The Construction of a New Home from Start to Finish
Read on to see a timber framed house being built from the foundations to the finished interior decoration.
1) The base foundation of the house.
It has a concrete floating slab foundation rather than the traditional piles, floor joists and a timber floor.
This is the most economic way of building a floor for this site considering the labour involved is less and the ease of getting materials in the countries region concerned.
The rebate to the edge of the slab that runs the entire perimeter is for the concrete block skin to sit on.
It is at a lower level to ensure that any water collection from weather is below the floor level.
2) A view from the opposite end of photo 1
Note the site positioning of the house and the picturesque aspect towards the lake and mountains. The timbers in the foreground are the builder’s profiles for setting up the foundations to the correct positions and angles.
3) The foundation of the home lying in the lee of the hill
The builder is preparing framing by using a spade to clean off any residue and loose timber.
4 and 4a) Floor and Services
The white edging to the foundation is a 50mm wide strip of polystyrene. It is there to create an insulation barrier or thermal break between the foundation and the exposed exterior ground. This will help prevent the cold from entering the house via the foundation and the floor. The blue pipes seen protruding through the foundation are where the waste pipes are situated for the guest bedroom area. The black pipe protruding is the main water feed to that end of the house.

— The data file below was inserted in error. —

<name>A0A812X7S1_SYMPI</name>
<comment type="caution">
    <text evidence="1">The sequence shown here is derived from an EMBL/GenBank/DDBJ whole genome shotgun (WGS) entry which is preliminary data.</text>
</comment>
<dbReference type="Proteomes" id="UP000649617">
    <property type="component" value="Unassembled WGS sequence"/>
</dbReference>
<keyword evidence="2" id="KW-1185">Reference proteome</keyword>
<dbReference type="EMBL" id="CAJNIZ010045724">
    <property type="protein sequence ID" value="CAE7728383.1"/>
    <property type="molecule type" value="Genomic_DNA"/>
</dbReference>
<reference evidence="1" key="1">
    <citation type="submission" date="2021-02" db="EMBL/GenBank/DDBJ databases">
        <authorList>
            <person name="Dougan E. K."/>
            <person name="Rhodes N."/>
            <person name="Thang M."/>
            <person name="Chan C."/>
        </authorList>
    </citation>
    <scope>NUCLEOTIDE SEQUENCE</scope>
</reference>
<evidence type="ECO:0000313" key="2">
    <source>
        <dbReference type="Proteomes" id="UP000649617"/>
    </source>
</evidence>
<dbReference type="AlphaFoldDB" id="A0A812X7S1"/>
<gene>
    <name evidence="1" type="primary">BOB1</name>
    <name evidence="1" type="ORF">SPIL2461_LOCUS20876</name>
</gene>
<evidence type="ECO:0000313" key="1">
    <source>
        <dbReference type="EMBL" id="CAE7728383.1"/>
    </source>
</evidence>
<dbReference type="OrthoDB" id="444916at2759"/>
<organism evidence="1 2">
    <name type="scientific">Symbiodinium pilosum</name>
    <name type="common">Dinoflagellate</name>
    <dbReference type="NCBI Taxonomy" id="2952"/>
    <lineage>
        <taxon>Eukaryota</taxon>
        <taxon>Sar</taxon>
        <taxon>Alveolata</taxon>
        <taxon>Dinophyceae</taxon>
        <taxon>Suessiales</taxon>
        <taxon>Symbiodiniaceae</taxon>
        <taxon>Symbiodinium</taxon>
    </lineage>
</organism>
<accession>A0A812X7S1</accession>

5) The start of the wall framing
Most timber-framed homes are made from 100x 50 mm timber studs (the tall upright pieces) and dwangs (the middle horizontal pieces). This view is from the living room looking up through the opening for the main picture window.
The studs are closer together here to add strength to a wall with such a large opening. When you are decorating the room and want to hang objects such as pictures and ornaments onto the walls, the studs and dwangs are the timber frames that you are looking to find to secure your fastening into. (Masonry is different, in that a hole is drilled and a proprietary fitting is used to secure an anchor to the wall for hanging objects from). These timber frames shown have the studs at 450mm center to centre and the dwangs at 600mm intervals.
6) Wall Framing
Looking back through the window in the previous shot. This shows that the design allows for an exterior view from the kitchen through the living area picture window. With interior design all aspects have to be considered simultaneously of the entire space. You need to think in three dimensions and never room by room. The building and interior space must be considered as a whole and how each space relates to the next. When you consider and act on this you will ensure that the interior flows at its best.
Interior design is not just about decoration, spatial design is vitally important to provide the pleasing proportional areas that form the solid grounds to decorate.
7) Wall Framing
General wall framing of the building and we are now getting a good feel for the size of the spaces. The “big beam” at the top of the framing is actually roof trusses stacked and waiting to be erected. The wall framing is temporarily braced back to the ground at angles to keep the walls straight and upright.
8)9)10) and 11) Framing, Roof and Decorative Elements
These are views of the framing in detail and the start of some of the decoration features.